We select and review products independently. When you purchase through our links we may earn a commission. Learn more.

Walmart Launches an “Ask Sam” Voice Assistant for Employees

A smartphone showing an Ask Sam voice assistant.

Between Alexa, Google Assistant, Beeb, and more, you might think we have enough voice assistants, but Walmart disagrees. The company is rolling out an “Ask Sam” voice assistant to its employees, to help them find items, prices, store maps, and more.

As its name implies, Walmart initially developed the Ask Sam voice assistant for its Sam’s Clubs stores, where it’s been in testing for quite some time. But now Walmart is rolling the voice assistant out to more than 5,000 Walmart stores nationwide.

The idea is that voice assistant technology should be faster than typing out information on a screen. If you’ve ever dealt with an employee using a handheld device slowly typing out a query to determine if a particular LEGO set is in stock, you probably understand entirely. It can be slow and arduous.

But move that process to voice, and you may get faster results leaving everyone happy. A nice side benefit is that voice assistant devices can work while the employee is wearing gloves (something more common in a pandemic), something that’s difficult at best when typing on smartphone-based devices.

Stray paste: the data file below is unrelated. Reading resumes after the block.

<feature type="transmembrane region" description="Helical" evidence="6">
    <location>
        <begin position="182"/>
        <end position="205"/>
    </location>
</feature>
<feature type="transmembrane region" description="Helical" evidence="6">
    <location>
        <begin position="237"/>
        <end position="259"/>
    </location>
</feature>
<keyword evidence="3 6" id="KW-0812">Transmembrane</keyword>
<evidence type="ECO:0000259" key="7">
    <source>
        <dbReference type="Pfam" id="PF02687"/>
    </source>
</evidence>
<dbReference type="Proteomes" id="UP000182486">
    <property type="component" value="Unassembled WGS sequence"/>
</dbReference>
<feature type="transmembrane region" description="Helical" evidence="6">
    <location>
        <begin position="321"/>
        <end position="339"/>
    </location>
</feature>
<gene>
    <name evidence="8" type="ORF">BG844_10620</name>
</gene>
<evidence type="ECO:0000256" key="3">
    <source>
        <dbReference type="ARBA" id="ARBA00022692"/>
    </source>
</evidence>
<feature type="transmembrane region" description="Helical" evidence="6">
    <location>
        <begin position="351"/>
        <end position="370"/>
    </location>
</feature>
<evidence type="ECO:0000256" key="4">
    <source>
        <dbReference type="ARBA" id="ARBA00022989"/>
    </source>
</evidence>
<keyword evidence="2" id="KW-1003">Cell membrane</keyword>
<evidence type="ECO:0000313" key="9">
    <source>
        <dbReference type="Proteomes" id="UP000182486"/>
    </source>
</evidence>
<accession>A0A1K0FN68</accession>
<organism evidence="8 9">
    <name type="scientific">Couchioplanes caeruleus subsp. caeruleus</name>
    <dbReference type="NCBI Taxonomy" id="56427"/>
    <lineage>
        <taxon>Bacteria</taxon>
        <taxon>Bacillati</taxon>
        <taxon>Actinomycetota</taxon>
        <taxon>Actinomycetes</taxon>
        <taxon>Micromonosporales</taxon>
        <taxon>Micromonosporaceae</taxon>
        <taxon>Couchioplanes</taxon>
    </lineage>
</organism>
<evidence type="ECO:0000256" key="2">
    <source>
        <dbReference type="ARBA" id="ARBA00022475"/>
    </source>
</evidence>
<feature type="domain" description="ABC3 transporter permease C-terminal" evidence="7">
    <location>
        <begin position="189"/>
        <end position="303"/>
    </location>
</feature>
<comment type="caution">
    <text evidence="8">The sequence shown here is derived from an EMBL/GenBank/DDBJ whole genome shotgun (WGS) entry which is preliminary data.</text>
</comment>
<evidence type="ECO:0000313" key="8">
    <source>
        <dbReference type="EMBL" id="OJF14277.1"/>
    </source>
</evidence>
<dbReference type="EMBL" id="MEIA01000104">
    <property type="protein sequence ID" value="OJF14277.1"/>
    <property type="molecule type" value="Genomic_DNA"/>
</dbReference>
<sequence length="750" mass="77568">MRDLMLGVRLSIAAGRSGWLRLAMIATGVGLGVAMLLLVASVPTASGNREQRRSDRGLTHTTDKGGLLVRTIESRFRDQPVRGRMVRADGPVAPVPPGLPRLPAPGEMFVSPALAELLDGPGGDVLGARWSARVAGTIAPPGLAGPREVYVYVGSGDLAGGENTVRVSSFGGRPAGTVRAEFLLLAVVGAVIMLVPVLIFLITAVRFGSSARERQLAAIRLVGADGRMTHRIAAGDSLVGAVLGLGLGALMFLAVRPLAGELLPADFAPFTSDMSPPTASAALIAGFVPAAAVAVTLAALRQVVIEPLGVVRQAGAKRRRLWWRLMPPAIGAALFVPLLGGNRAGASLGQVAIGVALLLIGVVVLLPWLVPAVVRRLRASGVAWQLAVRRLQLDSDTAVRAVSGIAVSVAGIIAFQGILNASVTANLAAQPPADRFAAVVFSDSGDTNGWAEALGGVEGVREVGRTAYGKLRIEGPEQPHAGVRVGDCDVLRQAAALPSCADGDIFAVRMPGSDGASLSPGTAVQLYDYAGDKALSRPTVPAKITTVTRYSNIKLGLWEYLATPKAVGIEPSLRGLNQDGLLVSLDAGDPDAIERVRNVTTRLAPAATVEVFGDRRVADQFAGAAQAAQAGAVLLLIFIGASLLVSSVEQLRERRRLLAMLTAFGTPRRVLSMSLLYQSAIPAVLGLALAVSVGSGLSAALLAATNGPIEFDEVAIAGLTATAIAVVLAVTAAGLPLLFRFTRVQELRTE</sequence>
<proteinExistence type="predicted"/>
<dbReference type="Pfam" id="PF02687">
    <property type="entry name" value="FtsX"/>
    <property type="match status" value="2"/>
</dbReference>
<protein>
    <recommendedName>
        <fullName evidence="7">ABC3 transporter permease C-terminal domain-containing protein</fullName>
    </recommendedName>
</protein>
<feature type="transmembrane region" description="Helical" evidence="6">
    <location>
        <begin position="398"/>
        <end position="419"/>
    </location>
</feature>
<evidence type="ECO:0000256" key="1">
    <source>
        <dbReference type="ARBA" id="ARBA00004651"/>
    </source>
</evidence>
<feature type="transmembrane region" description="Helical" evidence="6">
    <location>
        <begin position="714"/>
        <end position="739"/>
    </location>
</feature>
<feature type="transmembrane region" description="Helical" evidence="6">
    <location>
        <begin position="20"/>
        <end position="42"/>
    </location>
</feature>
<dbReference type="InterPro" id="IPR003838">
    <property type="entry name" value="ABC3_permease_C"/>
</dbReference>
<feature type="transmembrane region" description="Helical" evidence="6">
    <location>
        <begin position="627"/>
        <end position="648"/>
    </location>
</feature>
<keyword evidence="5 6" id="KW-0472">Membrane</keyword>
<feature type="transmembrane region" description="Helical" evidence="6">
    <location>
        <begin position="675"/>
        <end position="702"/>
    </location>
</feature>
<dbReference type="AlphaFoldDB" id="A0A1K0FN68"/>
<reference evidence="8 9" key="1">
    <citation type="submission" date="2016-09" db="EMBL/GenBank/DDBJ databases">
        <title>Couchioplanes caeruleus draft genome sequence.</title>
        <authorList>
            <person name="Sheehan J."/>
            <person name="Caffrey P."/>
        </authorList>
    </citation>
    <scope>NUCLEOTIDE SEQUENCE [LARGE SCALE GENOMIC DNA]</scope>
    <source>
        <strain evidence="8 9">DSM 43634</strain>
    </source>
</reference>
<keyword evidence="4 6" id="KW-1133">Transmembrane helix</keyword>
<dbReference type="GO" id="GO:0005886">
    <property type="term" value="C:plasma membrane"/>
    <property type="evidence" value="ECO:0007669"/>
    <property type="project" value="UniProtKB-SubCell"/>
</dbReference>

Ask Sam can also let managers communicate emergency alerts to employees. It can also help with pulling up receipts, reading emails, or pulling up staff birthday lists.

For now, Ask Sam is for employees only. But given the number of features customers might find useful, we’ll keep an eye on whether Walmart decides to roll out the voice assistant more widely.

via TechCrunch

Josh Hendrickson Josh Hendrickson
Josh Hendrickson is the Editor in Chief of Review Geek and is responsible for the site's content direction. He has worked in IT for nearly a decade, including four years spent repairing and servicing computers for Microsoft. He’s also a smart home enthusiast who built his own smart mirror with just a frame, some electronics, a Raspberry Pi, and open-source code. Read Full Bio »